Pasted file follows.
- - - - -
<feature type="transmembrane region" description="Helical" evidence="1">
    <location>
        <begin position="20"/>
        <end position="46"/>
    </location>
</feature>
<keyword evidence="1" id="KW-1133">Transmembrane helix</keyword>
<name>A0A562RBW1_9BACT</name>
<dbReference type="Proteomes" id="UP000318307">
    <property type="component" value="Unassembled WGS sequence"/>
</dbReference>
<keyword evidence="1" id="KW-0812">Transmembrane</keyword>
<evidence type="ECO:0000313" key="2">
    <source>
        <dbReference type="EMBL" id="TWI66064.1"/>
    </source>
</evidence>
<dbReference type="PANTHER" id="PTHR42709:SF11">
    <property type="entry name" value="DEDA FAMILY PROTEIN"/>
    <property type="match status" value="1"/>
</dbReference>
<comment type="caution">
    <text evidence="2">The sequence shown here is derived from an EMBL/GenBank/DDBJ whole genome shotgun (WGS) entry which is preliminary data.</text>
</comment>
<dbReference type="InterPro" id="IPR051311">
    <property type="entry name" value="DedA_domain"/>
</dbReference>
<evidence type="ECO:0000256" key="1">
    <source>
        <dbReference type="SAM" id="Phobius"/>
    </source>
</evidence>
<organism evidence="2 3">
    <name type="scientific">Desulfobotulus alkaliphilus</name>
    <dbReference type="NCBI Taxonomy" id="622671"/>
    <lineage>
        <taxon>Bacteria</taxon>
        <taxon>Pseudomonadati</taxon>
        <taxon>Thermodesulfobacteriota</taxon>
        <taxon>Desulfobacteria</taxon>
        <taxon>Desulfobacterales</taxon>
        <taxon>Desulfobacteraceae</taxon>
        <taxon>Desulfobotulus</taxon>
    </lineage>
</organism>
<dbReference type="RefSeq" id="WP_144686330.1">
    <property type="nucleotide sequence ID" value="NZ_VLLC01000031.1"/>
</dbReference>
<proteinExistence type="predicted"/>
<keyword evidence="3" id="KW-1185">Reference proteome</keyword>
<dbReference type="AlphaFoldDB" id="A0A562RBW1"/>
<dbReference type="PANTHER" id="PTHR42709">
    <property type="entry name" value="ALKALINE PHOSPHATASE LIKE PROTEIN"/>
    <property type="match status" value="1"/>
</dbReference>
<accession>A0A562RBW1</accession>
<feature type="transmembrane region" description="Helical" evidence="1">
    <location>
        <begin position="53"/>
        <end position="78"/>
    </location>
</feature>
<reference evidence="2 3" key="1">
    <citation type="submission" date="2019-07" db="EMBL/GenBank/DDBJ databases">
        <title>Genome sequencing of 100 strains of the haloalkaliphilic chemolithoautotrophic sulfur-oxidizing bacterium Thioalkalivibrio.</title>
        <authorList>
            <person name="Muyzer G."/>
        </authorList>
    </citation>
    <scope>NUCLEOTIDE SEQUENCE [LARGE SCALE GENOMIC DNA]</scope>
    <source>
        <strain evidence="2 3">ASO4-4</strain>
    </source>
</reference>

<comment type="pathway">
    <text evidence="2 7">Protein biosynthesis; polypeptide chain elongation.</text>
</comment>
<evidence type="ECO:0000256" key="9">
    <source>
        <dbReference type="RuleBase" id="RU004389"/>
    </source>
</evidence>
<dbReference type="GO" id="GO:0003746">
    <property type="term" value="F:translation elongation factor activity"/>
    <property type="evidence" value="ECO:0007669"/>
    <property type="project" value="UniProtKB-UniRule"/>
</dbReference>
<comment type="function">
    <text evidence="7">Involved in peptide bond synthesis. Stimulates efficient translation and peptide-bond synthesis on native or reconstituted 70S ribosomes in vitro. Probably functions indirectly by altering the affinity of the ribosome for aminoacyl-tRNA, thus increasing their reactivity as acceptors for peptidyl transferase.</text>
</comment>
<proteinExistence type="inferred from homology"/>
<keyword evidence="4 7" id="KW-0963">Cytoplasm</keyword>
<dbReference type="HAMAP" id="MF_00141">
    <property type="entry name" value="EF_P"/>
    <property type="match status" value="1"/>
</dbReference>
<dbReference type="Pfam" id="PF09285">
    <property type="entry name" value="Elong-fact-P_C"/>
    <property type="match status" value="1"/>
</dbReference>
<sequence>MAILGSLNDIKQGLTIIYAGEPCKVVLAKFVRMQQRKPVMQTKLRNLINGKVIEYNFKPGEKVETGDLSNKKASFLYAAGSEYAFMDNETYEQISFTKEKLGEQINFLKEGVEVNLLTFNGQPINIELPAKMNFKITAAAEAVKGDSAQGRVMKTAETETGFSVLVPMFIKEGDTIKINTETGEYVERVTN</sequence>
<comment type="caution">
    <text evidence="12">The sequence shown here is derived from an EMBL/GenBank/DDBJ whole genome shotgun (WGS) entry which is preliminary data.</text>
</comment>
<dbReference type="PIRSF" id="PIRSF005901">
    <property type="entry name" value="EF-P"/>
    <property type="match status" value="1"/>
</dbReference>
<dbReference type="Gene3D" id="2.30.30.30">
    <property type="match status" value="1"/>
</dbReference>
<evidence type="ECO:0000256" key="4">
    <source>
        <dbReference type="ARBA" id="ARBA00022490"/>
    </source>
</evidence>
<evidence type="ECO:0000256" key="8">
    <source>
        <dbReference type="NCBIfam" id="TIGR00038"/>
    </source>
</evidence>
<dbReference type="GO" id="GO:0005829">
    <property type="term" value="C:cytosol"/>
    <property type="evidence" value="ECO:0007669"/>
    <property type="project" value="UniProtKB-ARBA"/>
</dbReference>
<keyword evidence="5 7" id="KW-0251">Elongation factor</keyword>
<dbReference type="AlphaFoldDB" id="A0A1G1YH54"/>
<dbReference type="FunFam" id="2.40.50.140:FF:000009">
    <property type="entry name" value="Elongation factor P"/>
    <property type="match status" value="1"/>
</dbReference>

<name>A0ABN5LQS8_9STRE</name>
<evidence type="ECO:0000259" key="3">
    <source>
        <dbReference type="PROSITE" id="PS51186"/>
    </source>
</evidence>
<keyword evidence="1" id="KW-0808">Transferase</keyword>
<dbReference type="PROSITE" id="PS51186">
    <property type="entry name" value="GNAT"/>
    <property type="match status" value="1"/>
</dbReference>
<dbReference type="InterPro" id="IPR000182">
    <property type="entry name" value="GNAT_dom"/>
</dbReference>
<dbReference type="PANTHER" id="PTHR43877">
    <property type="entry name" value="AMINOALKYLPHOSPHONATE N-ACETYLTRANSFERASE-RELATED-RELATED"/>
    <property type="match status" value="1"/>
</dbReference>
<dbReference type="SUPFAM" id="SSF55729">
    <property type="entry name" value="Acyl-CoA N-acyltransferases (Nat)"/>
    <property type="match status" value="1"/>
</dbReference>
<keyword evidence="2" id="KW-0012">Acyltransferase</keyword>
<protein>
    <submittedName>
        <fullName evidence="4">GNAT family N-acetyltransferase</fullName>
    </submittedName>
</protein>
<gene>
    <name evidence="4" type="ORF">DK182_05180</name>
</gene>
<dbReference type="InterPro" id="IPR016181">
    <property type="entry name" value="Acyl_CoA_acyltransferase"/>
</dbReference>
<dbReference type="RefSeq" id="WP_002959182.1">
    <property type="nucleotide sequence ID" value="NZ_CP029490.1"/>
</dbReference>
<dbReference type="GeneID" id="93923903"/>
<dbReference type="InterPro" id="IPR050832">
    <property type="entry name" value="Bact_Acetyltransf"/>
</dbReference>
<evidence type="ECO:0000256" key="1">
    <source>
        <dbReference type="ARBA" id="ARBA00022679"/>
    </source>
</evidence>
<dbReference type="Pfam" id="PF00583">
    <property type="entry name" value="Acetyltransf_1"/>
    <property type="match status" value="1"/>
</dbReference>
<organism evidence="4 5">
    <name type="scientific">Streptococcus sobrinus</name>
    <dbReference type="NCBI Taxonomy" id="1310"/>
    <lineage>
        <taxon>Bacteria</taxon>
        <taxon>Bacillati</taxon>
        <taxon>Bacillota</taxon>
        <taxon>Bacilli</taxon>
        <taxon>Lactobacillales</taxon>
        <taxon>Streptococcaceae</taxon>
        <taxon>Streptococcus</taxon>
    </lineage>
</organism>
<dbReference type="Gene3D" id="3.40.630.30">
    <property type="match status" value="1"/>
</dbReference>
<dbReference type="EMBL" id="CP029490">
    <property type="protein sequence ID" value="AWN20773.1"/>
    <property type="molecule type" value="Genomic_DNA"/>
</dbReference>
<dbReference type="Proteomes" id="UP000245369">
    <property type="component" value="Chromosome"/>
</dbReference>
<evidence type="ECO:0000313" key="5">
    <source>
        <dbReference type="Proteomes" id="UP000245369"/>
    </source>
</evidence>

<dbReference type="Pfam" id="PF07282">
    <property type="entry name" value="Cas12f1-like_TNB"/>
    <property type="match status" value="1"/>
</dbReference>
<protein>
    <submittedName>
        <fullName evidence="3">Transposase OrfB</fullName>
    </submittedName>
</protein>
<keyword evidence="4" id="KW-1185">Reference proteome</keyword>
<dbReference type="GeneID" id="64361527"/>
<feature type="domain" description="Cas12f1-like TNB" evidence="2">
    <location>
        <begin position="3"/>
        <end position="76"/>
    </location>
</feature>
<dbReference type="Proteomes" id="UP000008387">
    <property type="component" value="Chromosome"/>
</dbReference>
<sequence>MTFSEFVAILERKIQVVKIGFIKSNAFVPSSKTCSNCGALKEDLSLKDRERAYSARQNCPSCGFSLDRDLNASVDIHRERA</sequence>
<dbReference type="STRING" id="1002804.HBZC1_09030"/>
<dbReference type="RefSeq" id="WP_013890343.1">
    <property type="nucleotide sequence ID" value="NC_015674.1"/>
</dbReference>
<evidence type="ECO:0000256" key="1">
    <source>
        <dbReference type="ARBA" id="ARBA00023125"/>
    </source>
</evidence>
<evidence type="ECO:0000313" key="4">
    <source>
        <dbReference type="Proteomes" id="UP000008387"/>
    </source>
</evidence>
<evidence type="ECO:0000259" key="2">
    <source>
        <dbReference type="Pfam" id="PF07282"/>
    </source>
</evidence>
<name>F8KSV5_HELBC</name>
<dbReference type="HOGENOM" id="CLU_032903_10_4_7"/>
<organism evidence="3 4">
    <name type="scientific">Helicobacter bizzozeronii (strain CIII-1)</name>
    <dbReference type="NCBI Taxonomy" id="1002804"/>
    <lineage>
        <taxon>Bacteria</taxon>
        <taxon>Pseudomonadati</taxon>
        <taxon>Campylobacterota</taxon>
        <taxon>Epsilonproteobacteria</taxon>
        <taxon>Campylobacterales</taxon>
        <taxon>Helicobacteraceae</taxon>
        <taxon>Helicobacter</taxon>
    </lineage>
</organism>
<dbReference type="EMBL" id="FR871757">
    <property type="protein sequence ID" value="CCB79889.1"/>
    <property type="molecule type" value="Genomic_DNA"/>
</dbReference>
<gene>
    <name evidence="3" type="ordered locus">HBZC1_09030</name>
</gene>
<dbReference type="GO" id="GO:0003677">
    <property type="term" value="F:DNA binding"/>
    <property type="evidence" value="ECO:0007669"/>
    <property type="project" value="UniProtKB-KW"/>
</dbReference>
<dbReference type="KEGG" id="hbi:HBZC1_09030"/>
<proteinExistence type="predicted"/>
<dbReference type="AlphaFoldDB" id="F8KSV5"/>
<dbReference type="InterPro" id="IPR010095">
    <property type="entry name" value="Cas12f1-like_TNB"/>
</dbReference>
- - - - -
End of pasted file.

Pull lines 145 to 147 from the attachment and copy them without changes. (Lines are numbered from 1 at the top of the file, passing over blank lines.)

    <property type="entry name" value="GNAT_dom"/>
</dbReference>
<dbReference type="PANTHER" id="PTHR43877">